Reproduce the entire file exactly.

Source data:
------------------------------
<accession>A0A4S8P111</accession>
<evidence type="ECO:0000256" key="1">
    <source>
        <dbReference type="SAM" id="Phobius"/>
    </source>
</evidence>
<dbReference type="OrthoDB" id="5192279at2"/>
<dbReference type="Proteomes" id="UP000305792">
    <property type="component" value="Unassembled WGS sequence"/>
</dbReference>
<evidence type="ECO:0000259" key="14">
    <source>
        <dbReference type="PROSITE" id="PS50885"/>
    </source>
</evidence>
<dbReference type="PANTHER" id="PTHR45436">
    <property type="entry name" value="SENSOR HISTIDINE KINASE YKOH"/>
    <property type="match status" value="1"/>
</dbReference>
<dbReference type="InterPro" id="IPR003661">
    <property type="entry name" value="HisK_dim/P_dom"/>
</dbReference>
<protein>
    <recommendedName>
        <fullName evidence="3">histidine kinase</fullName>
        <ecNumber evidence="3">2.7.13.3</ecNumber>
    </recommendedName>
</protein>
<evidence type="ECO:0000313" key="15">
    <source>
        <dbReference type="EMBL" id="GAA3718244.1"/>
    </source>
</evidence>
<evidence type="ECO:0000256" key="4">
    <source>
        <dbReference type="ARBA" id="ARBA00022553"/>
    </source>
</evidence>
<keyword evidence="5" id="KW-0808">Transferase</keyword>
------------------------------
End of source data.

<accession>A0A4S8P111</accession>
<evidence type="ECO:0000256" key="1">
    <source>
        <dbReference type="SAM" id="Phobius"/>
    </source>
</evidence>
<dbReference type="OrthoDB" id="5192279at2"/>
<dbReference type="Proteomes" id="UP000305792">
    <property type="component" value="Unassembled WGS sequence"/>
</dbReference>
<evidence type="ECO:0000259" key="14">
    <source>
        <dbReference type="PROSITE" id="PS50885"/>
    </source>
</evidence>
<dbReference type="PANTHER" id="PTHR45436">
    <property type="entry name" value="SENSOR HISTIDINE KINASE YKOH"/>
    <property type="match status" value="1"/>
</dbReference>
<dbReference type="InterPro" id="IPR003661">
    <property type="entry name" value="HisK_dim/P_dom"/>
</dbReference>
<protein>
    <recommendedName>
        <fullName evidence="3">histidine kinase</fullName>
        <ecNumber evidence="3">2.7.13.3</ecNumber>
    </recommendedName>
</protein>
<evidence type="ECO:0000313" key="15">
    <source>
        <dbReference type="EMBL" id="GAA3718244.1"/>
    </source>
</evidence>
<evidence type="ECO:0000256" key="4">
    <source>
        <dbReference type="ARBA" id="ARBA00022553"/>
    </source>
</evidence>
<keyword evidence="5" id="KW-0808">Transferase</keyword>